I’ve been an avid reader of the NFR Insider for the past five years and have enjoyed Neal Reid’s insights, excellent reporting and writing. When Neal accepted the position of Media Relations Manager at Las Vegas Motor Speedway I was honored to be asked to fill in as the NFR Insider.
While the paths that got us involved in rodeo are quite different Neal and I share some commonalities as well. We worked hard to earn journalism degrees. We appreciate good journalism and believe that integrity in reporting is very important. Most importantly of all, we are both rodeo fans and love sharing these stories.
On that note, last summer I was sitting in the stands watching the barrel racing slack at Cheyenne (Wyo.) Frontier Days. All of the Women’s Professional Rodeo Association competitors had their first round runs on Tuesday before the first rodeo performance the next Saturday. The top 96 from that round advanced to a second round held during the performances. That Tuesday, July 15, 2014 was the first time I saw Sarah Rose McDonald and her horse Fame Fling N Bling “Bling.”
The horse quickly caught my eye. Bling is a small mare and is bay roan in color. Part of the reason she caught my eye is because I have been the owner of a small gelding that is similar in color for the past 10 years.
There haven’t been a lot of roan horses in the barrel racing world and that probably makes them even more memorable. And, while I am a barrel racing fan, I am certainly not an expert. When I watched this team work, I took notice. I saw the fluidity of the horse making her turns and this young women smooching and encouraging and just knew I’d be talking to her in the future.
I couldn’t help but think about how far away from their home in Brunswick, Ga., they were or how different it must be to be competing in one of the largest rodeo arenas in the world. The traditions and history at Cheyenne’s “Daddy of ‘em All” are legendary and for many just competing there is a highlight of their careers.
McDonald and Bling narrowly made it into the progressive round and got to make another run. While they were far out of winning a paycheck I still admired the grit and determination they had just to be there.
Just days after Cheyenne, this duo set the arena record at Spanish Fork, Utah, with a 16.77-second run, nearly three-tenths of a second faster than that of Wrangler NFR qualifier Kassidy Dennison. That earned the Georgia pair $5,616 and confirmed that her decision to come “out west,” was a good one.
Barrel racing fans across the country weren’t surprised at McDonald’s success while rodeo fans were trying to figure out just who she was. She and Bling earned a world championship in the National Barrel Horse Association where Bling was voted the top five-year-old mare in the nation.
She had dreams of rodeo competition and bought her Women’s Professional Rodeo Association permit in February of 2014. She entered rodeos within a day’s drive of her home and consistently picked up checks. Bling was eight years old and McDonald also wanted to give the mare a chance to win big.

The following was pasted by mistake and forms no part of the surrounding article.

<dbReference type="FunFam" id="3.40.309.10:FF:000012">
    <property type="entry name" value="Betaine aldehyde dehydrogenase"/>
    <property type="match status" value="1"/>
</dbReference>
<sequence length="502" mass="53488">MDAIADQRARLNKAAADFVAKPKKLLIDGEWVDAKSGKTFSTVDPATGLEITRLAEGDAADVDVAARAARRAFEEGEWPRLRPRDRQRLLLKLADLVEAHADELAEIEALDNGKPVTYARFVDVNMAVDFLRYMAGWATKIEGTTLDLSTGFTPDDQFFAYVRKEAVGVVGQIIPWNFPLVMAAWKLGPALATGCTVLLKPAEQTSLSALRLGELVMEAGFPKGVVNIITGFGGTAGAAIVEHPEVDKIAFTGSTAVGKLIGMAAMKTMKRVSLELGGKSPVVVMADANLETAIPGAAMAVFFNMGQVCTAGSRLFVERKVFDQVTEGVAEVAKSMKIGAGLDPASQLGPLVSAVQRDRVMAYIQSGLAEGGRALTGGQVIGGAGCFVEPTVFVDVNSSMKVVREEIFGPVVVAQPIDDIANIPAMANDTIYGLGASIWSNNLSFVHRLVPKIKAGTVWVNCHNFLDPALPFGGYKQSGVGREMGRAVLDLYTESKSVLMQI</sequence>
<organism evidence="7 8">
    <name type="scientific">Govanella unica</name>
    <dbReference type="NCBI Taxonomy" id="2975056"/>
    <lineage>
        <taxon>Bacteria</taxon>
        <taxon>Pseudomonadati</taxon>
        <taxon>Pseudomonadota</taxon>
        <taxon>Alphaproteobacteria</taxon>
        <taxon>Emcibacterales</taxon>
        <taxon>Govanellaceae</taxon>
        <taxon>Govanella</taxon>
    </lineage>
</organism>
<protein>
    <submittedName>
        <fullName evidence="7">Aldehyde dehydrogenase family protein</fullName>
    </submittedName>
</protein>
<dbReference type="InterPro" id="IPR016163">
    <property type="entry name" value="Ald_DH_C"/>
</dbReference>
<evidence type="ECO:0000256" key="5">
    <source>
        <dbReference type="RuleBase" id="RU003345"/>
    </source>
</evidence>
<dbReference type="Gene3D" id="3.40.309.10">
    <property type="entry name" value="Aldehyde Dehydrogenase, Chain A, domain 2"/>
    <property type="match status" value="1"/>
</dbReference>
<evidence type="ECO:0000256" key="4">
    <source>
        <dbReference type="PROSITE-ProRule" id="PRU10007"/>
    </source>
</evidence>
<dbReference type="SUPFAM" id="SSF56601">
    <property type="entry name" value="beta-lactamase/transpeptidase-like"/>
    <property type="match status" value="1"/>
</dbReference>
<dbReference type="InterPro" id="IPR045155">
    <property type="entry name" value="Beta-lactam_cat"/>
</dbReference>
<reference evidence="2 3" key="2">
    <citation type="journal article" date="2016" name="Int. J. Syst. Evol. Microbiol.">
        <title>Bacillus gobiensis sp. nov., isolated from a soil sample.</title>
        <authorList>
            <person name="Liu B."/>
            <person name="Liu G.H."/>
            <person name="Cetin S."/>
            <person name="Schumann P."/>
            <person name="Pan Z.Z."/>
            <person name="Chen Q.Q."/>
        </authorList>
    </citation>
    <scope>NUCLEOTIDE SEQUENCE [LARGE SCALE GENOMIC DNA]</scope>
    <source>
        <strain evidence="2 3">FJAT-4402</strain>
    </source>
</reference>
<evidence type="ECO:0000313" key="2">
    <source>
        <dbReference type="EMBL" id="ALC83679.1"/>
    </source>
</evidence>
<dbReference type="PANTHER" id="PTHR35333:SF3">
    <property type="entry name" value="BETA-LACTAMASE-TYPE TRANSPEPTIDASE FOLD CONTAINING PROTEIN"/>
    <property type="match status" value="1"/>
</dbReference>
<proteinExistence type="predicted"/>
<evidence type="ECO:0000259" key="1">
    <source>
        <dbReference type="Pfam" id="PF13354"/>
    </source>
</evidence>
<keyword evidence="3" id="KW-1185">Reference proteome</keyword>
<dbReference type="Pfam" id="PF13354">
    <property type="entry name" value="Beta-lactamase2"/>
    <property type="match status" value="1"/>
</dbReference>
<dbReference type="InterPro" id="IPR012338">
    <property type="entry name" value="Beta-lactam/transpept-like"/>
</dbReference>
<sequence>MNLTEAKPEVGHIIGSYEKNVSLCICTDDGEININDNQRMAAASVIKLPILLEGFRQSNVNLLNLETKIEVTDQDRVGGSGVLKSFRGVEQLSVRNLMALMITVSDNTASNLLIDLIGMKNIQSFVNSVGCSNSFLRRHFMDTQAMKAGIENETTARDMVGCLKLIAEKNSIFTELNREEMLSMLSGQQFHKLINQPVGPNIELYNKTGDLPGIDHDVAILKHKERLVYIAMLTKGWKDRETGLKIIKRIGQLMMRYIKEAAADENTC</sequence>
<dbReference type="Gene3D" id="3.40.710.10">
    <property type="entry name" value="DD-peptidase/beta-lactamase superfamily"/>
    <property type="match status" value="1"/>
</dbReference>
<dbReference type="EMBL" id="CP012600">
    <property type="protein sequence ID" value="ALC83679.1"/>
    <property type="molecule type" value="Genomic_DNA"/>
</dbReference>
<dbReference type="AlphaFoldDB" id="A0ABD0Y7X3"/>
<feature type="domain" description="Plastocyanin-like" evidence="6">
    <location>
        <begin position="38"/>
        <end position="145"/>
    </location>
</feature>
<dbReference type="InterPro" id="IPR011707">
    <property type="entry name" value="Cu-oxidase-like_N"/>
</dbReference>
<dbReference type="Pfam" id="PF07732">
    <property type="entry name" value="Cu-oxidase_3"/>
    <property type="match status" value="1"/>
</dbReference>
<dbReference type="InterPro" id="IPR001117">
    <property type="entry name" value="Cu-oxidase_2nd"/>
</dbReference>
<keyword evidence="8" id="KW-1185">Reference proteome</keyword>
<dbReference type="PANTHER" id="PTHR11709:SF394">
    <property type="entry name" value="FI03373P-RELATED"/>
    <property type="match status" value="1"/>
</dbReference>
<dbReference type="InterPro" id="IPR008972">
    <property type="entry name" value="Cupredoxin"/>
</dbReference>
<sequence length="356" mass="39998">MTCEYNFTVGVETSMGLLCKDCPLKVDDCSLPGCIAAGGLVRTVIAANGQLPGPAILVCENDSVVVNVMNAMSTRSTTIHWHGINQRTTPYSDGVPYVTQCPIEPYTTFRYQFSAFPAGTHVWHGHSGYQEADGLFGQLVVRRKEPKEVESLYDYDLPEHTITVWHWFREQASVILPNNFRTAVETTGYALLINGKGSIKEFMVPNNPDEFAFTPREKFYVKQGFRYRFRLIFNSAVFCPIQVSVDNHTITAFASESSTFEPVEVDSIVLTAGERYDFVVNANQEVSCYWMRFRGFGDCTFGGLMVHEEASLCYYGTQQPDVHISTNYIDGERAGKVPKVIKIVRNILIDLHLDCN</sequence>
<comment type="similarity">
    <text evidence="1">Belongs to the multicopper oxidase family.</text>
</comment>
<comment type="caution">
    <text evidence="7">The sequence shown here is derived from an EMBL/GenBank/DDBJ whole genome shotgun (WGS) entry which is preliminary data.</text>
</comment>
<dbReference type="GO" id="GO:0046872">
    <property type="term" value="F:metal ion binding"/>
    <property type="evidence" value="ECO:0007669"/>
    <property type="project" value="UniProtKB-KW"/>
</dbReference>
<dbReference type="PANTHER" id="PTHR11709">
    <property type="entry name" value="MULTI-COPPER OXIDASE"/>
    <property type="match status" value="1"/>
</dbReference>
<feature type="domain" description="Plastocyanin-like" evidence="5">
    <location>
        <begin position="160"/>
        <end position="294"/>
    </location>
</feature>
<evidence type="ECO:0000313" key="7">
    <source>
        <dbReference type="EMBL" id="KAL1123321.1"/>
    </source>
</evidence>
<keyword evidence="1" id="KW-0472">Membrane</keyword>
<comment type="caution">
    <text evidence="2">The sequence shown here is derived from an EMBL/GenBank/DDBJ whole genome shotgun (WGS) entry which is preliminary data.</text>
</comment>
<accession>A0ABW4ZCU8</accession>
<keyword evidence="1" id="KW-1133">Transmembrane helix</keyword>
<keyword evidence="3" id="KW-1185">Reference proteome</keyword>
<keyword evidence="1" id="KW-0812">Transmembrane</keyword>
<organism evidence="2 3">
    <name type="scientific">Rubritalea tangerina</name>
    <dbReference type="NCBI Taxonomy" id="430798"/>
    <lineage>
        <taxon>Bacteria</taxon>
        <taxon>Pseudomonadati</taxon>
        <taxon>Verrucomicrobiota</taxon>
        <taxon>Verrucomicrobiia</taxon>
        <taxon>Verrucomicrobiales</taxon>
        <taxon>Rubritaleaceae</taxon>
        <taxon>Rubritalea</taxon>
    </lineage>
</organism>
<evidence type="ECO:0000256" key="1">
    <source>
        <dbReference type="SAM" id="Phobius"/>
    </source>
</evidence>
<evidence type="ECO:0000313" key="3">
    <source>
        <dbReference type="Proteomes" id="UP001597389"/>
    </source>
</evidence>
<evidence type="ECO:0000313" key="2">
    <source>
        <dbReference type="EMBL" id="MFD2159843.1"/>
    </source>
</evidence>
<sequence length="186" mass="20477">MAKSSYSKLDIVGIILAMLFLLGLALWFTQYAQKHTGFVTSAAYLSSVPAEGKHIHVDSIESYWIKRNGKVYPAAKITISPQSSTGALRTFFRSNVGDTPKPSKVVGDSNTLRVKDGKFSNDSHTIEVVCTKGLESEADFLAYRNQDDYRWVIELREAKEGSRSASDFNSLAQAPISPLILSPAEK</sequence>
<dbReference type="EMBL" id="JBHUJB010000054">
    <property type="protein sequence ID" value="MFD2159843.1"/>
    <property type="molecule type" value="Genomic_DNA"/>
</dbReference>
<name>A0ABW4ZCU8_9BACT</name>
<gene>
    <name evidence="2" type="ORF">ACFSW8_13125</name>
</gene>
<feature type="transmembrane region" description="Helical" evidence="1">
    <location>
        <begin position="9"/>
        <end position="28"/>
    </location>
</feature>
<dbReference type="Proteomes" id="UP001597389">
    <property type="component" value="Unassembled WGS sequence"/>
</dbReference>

She and her friend Erica Norris were at the lake one day when Norris suggested they take off for the summer and rodeo. So with Norris by her side and Bling and Rose (her backup horse) in the trailer, they set off July 5, 2014 to make the nearly 2,000 mile journey to Casper, Wyo.
This was the first time to compete at a rodeo “out west,” and actually the first for them west of the Mississippi. The change in altitude and environment didn’t faze either one of them. They got the last paycheck in the first round, came back and won the finals and finished second overall. That added up to $5,180.
“We got to Casper and I’d never seen an arena or a pattern that big,” McDonald said. “Seeing all the girls that I had watched on tv was pretty crazy. It was motivating running against them. I just wanted to do good and give my horse a chance.”
That was just the beginning. Prior to their adventure, McDonald had won just shy of $8,500. When the season ended she was the WPRA Rookie of the Year and 19th in the world standings with over $64,000.
“I didn’t even know that I could win the rookie,” McDonald said. “It all came down to Omaha and we won enough there to get the title. Omaha is always going to be special for me because of that.”
Her success has continued in 2015. She won every round at the Fort Worth Stock Show Rodeo last February with times of 16.42, 16.37 and 16.32, getting faster with every turn in the Will Rogers Memorial Coliseum. She was the big money winner there at $20,932. That gave her an early lead in the world standings.
They are in second place as of May 1 and are enjoying time at home before their next trip “out west.” They will start the summer run the end of this month at Fort Smith, Ark. We will be following McDonald’s and Bling’s adventures as they pursue their first Wrangler NFR qualification, and we will be telling you more about the background of both of these athletes.